Iron City Birmingham: The resurrection of the small music venue (and why that’s a good thing)

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As an avid concert goer for nearly three decades, I’ve seen some of the biggest names out there and been in venues all across the South: Birmingham, Atlanta, Huntsville, Nashville—I’ve made trips to them all. I saw Ozzy Osbourne come out of retirement at Oak Mountain Amphitheatre in Pelham, Alabama. His opening acts were Sepultura touring their “Roots, Bloody Roots” album and Type O-Negative touring “October Rust.” I saw Godsmack and Disturbed touring together when they were both “new bands.” I’ve seen Zombie, both White and Rob, once with Pantera on tour with the White Zombie version. I even caught No Doubt touring their “Tragic Kingdom” album. The point is, I’ve been lucky enough to see some of the biggest bands on some of their biggest tours and on the biggest stages. I thought I was content, I thought I was happy with my concert experiences, and then I discovered Iron City Birmingham, and I fell in love with music all over again.

For those of you not in Alabama, you may have never heard of Iron City Birmingham. Heck, I had never heard of them until I caught wind of Marilyn Manson performing there. I had no clue what to expect, but what I found was absolute bliss. Iron City is a small venue by modern standards. It only holds at capacity 1300 people, but there’s not a bad seat in the house. Even the worst seat there is so close that if you were in a huge arena you’d probably be paying close to $200 for the tickets. At Iron City, every ticket is general admission and it’s worth every penny to go.

From that very first concert, I was hooked. I was in the middle of the crowd and it was close enough that I swear Marilyn Manson stared me straight in the eyes at one point. I’d never been able to get so close to musicians I loved. I knew I had to come back. This was my new favorite venue. This was my new musical home.

I saw Seether with Black Stone Cherry later that year. Once again, I was blown away by the intimate setting Iron City provided. I felt like I was at something special—like I’d sneaked into a performance I wasn’t supposed to be at. I mean, how could I be? This was such a small crowd, such a cozy setting, it was like having a private party with a thousand of my closest friends.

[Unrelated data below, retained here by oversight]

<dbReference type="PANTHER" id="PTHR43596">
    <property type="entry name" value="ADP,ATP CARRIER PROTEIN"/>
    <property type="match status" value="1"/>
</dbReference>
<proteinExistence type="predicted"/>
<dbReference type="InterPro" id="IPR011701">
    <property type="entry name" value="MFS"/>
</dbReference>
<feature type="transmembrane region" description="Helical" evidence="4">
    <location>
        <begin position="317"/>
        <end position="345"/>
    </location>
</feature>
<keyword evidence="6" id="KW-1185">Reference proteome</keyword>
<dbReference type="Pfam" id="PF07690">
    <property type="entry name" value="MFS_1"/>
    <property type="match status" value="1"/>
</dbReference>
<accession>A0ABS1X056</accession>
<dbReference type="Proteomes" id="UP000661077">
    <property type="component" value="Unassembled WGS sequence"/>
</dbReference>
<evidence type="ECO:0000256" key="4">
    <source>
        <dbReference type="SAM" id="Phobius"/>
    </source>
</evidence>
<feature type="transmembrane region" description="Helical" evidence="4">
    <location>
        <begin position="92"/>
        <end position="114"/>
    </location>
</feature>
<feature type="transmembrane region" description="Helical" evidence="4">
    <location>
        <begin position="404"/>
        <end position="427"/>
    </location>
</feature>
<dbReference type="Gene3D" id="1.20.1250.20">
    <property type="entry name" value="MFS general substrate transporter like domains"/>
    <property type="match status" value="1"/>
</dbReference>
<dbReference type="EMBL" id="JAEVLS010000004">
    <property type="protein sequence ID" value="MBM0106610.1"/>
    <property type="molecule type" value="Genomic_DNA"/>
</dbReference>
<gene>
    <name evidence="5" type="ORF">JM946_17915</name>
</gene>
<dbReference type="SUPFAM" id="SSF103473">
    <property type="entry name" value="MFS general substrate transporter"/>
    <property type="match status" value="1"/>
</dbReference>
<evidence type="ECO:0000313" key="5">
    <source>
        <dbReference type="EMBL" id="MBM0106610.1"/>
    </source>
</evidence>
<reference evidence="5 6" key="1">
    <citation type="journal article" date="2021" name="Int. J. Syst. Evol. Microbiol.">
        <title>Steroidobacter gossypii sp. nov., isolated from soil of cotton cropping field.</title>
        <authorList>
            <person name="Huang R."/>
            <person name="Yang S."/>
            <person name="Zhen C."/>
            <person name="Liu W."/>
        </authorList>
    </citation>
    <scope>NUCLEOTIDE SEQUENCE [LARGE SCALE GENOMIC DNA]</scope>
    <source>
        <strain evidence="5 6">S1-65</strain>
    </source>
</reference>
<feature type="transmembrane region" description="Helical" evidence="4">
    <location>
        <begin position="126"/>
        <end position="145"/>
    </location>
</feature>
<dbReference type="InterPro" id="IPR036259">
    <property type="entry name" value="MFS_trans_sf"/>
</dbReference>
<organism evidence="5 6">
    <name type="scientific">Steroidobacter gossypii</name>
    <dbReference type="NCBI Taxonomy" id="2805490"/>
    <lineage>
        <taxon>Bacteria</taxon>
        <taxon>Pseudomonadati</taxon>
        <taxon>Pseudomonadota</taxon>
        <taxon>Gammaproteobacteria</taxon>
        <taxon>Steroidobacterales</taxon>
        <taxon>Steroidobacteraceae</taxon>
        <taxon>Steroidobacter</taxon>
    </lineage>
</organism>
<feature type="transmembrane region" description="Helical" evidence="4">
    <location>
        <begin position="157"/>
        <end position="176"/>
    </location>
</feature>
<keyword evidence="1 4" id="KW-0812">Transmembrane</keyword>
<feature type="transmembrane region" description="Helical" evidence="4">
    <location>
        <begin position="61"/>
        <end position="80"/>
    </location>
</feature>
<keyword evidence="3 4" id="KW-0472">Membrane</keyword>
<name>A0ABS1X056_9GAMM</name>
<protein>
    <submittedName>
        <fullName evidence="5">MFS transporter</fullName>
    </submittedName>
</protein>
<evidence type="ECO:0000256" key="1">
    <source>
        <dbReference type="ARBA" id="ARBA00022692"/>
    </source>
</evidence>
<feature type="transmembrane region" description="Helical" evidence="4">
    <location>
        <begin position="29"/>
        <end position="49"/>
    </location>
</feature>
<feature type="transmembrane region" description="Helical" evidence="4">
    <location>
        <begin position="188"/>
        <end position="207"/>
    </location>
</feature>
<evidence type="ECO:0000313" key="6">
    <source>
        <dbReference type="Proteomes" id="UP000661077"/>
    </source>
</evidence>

By the time I showed up to see Rob Zombie perform there, Iron City staff had grown so accustomed to seeing me that I was getting high-fives and hugs from the workers. HUGS! How many venues can you say you’ve been to where the staff hands out hugs because you’re a regular? That’s something arenas and huge concert halls will never give you—that feeling of being with family—and Iron City makes you feel like family. Let them get used to seeing you and get know you and they will go out of their way to make you feel welcome. This, perhaps more than anything, is what sets Iron City apart from the rest. The intimate setting, the treatment you get from the staff, it’s…it’s something special you just don’t see anymore. It makes every performance special and leaves you feeling satisfied in a way you could never be from sitting in the upper deck of a huge arena.

I remember Rob Zombie taking the stage and apologizing for not having his props with him. He said, as it was, him and his bandmates were going to be tripping over each other because of how small the stage was. He said he hadn’t played a venue this small since he played CBGB in New York over twenty years ago…and I was there to see it. I got to be part of something historical. Odds are Rob Zombie, as big as he is, will never play a venue that small again. Thirteen hundred of us can say we were there, and it is a night I will never forget. Having John 5 tower over me as he stood on the speakers, jamming out a solo that melted my face was breathtaking. I doubt I’ll ever see anything that amazing ever again.

As of right now, I can say I’ve seen Rob Zombie, Marilyn Manson, Knee High Fox, Saint Asonia, Seether (twice), Black Stone Cherry, Damien Rice, The Interrupters, and The Dropkick Murphys at Iron City, and I plan to see much, much more. The small venue is making its return to prominence and it provides the music fan with something a big arena never could. You can connect with your favorite band in a small venue in ways you just can’t do in arenas unless you are fortunate enough to get front row seats.

I had heard stories about people catching big bands when they were young at places like CBGB and The Whiskey a Go Go. I had always wondered what it must have been like to see the gods of Rock in such a small, intimate setting. Because of Iron City Birmingham, I now know that feeling—and it feels great.
The small venue is making a huge comeback, and for music and the fans, that’s a good thing. It’s an experience like nothing else. It’s pure. It’s raw. It’s in your face, smashmouth rock n roll, and ain’t a damn thing wrong with that. You can keep your big arena. I’ll take Iron City Birmingham over it any day of the week.

Iron City Birmingham is located at 513 22nd Street South in Birmingham, Alabama. You can find them at www.facebook.com/ironcitybirmingham/ or their website www.ironcitybham.com. If you live close enough, trust me, it’s worth the trip to go.

Jay Michael Wright II

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Spiffycats Magazine, a men's magazine featuring pictures of beautiful women and articles in entertainment and other interests.

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